On a completely unrelated note to Jill’s post about parents, kids & public spaces in New York City, these lines about New Yorkers stuck out at me:
You don’t chat with people in line at the grocery store; you don’t talk to strangers on the subway; you don’t interrupt or disturb other diners in restaurants. We spend so much time in public, surrounded by so many people, that even in public people feel a strong necessity to maintain hard boundaries when it comes to personal space.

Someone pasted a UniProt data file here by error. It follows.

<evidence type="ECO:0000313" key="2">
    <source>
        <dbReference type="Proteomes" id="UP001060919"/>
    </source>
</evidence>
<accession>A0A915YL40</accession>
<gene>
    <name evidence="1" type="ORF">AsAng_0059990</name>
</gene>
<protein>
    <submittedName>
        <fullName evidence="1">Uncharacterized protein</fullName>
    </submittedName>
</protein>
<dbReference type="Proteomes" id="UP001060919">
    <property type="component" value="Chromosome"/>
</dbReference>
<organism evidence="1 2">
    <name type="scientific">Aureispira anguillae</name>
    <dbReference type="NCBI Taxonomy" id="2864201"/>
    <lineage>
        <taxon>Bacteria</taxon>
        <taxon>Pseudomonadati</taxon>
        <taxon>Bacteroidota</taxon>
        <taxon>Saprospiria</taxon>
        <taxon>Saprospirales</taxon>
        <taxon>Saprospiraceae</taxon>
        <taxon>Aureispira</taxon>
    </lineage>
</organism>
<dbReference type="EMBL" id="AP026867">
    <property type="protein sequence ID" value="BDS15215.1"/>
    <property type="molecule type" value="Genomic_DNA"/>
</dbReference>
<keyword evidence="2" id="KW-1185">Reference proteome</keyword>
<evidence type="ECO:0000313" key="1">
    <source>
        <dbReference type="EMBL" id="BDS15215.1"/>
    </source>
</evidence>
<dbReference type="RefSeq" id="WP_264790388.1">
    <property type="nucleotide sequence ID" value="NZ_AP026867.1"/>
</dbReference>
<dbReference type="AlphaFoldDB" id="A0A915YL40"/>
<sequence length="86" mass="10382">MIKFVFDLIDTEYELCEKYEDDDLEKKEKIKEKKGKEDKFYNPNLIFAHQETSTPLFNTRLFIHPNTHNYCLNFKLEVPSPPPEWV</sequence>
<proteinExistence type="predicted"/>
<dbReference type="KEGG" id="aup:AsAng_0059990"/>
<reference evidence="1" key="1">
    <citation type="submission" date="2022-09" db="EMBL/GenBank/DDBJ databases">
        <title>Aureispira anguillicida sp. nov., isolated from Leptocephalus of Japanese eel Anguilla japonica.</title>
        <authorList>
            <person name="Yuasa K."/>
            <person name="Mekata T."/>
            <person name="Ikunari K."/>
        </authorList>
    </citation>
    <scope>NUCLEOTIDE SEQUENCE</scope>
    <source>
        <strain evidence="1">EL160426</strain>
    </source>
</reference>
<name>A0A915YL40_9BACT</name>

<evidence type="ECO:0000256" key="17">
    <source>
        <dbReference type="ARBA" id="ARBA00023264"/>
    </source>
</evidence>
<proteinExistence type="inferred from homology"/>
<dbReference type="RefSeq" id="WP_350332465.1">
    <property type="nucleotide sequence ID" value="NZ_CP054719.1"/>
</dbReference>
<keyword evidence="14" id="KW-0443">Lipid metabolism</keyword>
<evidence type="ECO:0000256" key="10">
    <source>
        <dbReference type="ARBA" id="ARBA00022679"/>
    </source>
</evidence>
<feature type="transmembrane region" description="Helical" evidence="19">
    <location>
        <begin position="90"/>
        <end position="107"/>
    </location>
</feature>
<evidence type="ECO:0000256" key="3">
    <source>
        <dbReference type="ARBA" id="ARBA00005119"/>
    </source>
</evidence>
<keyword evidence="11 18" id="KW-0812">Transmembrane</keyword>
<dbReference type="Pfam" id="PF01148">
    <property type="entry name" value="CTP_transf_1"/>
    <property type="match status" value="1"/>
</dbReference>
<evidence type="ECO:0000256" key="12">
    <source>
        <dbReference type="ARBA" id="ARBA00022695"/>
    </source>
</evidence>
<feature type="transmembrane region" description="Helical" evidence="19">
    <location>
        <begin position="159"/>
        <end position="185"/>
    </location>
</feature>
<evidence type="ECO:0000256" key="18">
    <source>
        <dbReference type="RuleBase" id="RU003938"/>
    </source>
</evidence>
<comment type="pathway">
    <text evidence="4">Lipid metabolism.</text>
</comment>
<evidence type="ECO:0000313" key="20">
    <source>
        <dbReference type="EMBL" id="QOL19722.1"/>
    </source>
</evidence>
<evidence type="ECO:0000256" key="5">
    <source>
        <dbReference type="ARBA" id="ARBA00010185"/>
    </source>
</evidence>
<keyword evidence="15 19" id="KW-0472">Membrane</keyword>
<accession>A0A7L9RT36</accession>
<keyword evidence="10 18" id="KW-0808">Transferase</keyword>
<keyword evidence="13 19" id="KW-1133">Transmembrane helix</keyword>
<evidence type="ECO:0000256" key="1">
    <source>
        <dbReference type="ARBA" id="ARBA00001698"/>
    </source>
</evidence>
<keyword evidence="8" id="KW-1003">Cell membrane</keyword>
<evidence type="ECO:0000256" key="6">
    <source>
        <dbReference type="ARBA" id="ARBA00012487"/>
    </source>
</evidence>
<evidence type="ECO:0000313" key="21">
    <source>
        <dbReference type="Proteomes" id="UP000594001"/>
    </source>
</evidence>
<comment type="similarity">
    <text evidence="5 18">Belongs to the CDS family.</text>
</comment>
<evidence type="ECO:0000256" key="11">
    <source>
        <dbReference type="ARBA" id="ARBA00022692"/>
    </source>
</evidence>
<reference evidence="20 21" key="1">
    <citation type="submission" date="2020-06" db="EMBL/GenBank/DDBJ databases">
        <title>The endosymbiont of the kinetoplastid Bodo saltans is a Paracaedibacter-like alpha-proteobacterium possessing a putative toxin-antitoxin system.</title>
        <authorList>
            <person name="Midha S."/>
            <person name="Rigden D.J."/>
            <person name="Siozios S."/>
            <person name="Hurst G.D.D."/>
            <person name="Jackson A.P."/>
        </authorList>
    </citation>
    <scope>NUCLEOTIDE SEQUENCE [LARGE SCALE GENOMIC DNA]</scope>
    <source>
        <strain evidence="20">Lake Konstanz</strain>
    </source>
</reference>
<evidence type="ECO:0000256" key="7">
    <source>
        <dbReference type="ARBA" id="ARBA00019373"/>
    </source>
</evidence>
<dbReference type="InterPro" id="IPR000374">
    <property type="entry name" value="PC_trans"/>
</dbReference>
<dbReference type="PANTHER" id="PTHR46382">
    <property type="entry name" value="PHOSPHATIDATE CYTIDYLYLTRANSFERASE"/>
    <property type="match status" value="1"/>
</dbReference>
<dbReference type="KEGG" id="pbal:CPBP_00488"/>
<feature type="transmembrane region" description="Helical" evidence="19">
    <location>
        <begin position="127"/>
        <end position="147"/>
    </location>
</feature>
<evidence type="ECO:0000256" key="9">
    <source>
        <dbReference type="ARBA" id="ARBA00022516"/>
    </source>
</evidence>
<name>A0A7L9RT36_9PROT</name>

See, I’ve long noticed that about NY, having been there on a few fairly long visits, and it’s something I would have a hard time getting used to. Even though Moscow’s huge, and cramped, people chat to each other in grocery stores all the time – or at least the grocery stores I frequent. People talk to one another on the metro. Public life bleeds fairly effortlessly into the private, or vice versa. Sometimes, it can be annoying, even infuriating. But after over a decade in the South, not talking to strangers as much sometimes makes me feel as though I’m trapped behind glass.